Date: November 7, 2017; To: PFIC Message Board; From: Snookie; Subject: Influx of small bat rays
In the surf area there was an influx of small bat rays that probably exceeded hundreds of them on both sides of the pier. Since I have spent my whole life down there, I have never seen anything like it before. This week we have had a young whale with unusual markings and a medium size turtle in the surf. What is next?
Date: October 12, 2018; To: PFIC Message Board; From: Sbookie; Subject: Bonito Run to Beat All Previous runs at Balboa Pier Yesterday
Yesterday it was fantastic! There were bonito from the end to the surf all day! All were big. They all ran from 5 to 10 pounds. Some of them had to be netted if the line was to light to lift them. There were six of us doing the majority of the catching and retrieving so we had three people also doing the netting and the getting of more lures when needed. It was chaos a lot of the time, but oh so much fun. I hadn’t seen this in almost 40 years. Today there were only a few big ones caught, and the wind picked up to about 17 knots. Tomorrow it is supposed to rain and have thunderstorms. We”ll see.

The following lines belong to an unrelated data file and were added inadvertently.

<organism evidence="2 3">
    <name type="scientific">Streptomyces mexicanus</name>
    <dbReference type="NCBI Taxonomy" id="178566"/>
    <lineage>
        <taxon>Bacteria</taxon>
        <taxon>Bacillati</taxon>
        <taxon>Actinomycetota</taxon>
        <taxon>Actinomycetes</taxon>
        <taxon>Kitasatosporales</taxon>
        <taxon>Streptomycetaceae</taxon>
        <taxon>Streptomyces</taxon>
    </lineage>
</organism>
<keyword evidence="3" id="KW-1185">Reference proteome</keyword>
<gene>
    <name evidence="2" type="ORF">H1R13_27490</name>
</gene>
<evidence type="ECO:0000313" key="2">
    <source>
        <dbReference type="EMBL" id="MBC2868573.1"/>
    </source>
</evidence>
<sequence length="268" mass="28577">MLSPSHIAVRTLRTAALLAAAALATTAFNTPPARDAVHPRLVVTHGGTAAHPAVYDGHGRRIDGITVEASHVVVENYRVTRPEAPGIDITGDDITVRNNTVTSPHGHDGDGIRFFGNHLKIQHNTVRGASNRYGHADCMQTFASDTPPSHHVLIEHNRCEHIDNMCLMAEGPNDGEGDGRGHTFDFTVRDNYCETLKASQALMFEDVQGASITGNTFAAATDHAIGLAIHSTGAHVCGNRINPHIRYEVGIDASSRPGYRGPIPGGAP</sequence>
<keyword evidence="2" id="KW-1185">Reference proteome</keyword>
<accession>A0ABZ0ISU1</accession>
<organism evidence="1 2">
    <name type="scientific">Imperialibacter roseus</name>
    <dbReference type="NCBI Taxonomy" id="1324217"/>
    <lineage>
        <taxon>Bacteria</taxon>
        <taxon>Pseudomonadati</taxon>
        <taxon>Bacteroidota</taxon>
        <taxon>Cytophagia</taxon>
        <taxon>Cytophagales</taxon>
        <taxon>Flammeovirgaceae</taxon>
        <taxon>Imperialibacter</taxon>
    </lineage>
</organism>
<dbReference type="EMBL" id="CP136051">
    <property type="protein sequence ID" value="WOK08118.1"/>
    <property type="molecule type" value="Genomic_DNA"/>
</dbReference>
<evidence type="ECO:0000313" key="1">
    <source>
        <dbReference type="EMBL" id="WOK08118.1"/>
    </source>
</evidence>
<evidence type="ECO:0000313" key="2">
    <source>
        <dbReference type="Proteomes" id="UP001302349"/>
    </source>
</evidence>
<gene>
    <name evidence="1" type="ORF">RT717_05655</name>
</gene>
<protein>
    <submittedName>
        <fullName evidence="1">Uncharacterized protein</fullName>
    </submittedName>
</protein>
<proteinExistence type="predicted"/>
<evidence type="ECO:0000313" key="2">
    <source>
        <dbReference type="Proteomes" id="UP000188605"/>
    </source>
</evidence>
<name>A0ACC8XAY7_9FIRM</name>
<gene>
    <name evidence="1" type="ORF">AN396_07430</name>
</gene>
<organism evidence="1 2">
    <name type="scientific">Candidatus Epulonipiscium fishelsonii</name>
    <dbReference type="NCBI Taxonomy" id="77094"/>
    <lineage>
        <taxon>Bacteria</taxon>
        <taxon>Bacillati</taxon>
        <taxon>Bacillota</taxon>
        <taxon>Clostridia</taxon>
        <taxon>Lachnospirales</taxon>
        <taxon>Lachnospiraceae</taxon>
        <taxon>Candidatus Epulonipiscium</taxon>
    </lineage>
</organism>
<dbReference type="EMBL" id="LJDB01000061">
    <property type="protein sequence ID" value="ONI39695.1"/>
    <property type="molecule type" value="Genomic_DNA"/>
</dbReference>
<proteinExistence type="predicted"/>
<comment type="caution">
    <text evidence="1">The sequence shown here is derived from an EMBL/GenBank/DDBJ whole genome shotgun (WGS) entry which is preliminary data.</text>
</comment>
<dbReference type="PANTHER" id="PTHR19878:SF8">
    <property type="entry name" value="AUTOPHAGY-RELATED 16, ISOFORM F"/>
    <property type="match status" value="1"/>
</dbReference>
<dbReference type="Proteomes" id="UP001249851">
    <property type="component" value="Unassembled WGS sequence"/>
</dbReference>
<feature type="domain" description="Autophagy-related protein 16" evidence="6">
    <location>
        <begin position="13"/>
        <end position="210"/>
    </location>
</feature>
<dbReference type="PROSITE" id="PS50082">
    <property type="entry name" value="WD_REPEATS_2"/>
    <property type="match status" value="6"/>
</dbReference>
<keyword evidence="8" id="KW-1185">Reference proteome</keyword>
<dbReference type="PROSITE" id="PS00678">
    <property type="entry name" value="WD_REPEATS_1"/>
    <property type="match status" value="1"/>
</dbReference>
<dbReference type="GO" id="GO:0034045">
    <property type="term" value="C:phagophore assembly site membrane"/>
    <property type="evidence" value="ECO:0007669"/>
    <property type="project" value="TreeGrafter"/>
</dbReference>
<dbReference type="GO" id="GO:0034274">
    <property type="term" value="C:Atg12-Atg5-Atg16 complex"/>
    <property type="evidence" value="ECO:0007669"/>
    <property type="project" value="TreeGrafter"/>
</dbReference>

Posted by Angler 67
No Doubt Snookie, I just came out on a whim yesterday and that size & quantity of fish I haven’t seen since my teens (1980’s) LOL my hands are all cut up hand lining up (sometimes with sea lions attached). Those brutes… Can’t believe the stark turnaround today.
Posted by Rusty
I was there too! But not expecting anything like what we saw, those huge boneheads attacking jigs like they did, its been a long time since I’ve seen a bite like this on the pier. Amazing to see these giants landed, they fight like crazy! I landed 1 out of 8 hookups, lost 3 to sea lions, pulled hook on the rest, my Kroc was way too small! But plenty happy! The previous Sunday I was out there and the ones I was catching were a lot of smaller, 2-3 lb. Planning to go out there tomorrow, hopefully they are still Around.
Potpourri — Possibly more than you may want to know about the Balboa Pier